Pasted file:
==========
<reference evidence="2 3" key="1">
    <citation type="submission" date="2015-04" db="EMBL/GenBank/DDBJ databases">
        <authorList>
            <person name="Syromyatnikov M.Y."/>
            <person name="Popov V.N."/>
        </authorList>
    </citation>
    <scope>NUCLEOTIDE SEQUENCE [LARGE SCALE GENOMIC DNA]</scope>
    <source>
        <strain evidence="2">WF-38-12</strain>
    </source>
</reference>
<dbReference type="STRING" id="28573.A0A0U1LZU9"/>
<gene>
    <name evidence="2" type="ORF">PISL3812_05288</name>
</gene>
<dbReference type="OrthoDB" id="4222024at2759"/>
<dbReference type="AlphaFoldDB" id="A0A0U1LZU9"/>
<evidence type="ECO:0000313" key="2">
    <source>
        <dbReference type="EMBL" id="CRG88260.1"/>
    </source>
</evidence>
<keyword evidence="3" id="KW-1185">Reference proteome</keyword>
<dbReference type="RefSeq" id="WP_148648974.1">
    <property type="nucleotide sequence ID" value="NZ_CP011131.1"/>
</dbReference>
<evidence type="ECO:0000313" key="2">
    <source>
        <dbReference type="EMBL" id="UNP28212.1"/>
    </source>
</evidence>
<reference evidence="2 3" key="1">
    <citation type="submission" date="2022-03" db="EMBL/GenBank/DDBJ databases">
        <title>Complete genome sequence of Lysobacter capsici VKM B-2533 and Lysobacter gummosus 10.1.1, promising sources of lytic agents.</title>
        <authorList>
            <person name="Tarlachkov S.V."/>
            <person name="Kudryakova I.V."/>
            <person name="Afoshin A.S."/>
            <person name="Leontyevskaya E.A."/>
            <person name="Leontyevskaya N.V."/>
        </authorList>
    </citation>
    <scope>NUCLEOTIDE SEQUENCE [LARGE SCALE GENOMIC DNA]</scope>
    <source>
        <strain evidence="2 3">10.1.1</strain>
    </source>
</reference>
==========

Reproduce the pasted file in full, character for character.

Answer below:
<reference evidence="2 3" key="1">
    <citation type="submission" date="2015-04" db="EMBL/GenBank/DDBJ databases">
        <authorList>
            <person name="Syromyatnikov M.Y."/>
            <person name="Popov V.N."/>
        </authorList>
    </citation>
    <scope>NUCLEOTIDE SEQUENCE [LARGE SCALE GENOMIC DNA]</scope>
    <source>
        <strain evidence="2">WF-38-12</strain>
    </source>
</reference>
<dbReference type="STRING" id="28573.A0A0U1LZU9"/>
<gene>
    <name evidence="2" type="ORF">PISL3812_05288</name>
</gene>
<dbReference type="OrthoDB" id="4222024at2759"/>
<dbReference type="AlphaFoldDB" id="A0A0U1LZU9"/>
<evidence type="ECO:0000313" key="2">
    <source>
        <dbReference type="EMBL" id="CRG88260.1"/>
    </source>
</evidence>
<keyword evidence="3" id="KW-1185">Reference proteome</keyword>
<dbReference type="RefSeq" id="WP_148648974.1">
    <property type="nucleotide sequence ID" value="NZ_CP011131.1"/>
</dbReference>
<evidence type="ECO:0000313" key="2">
    <source>
        <dbReference type="EMBL" id="UNP28212.1"/>
    </source>
</evidence>
<reference evidence="2 3" key="1">
    <citation type="submission" date="2022-03" db="EMBL/GenBank/DDBJ databases">
        <title>Complete genome sequence of Lysobacter capsici VKM B-2533 and Lysobacter gummosus 10.1.1, promising sources of lytic agents.</title>
        <authorList>
            <person name="Tarlachkov S.V."/>
            <person name="Kudryakova I.V."/>
            <person name="Afoshin A.S."/>
            <person name="Leontyevskaya E.A."/>
            <person name="Leontyevskaya N.V."/>
        </authorList>
    </citation>
    <scope>NUCLEOTIDE SEQUENCE [LARGE SCALE GENOMIC DNA]</scope>
    <source>
        <strain evidence="2 3">10.1.1</strain>
    </source>
</reference>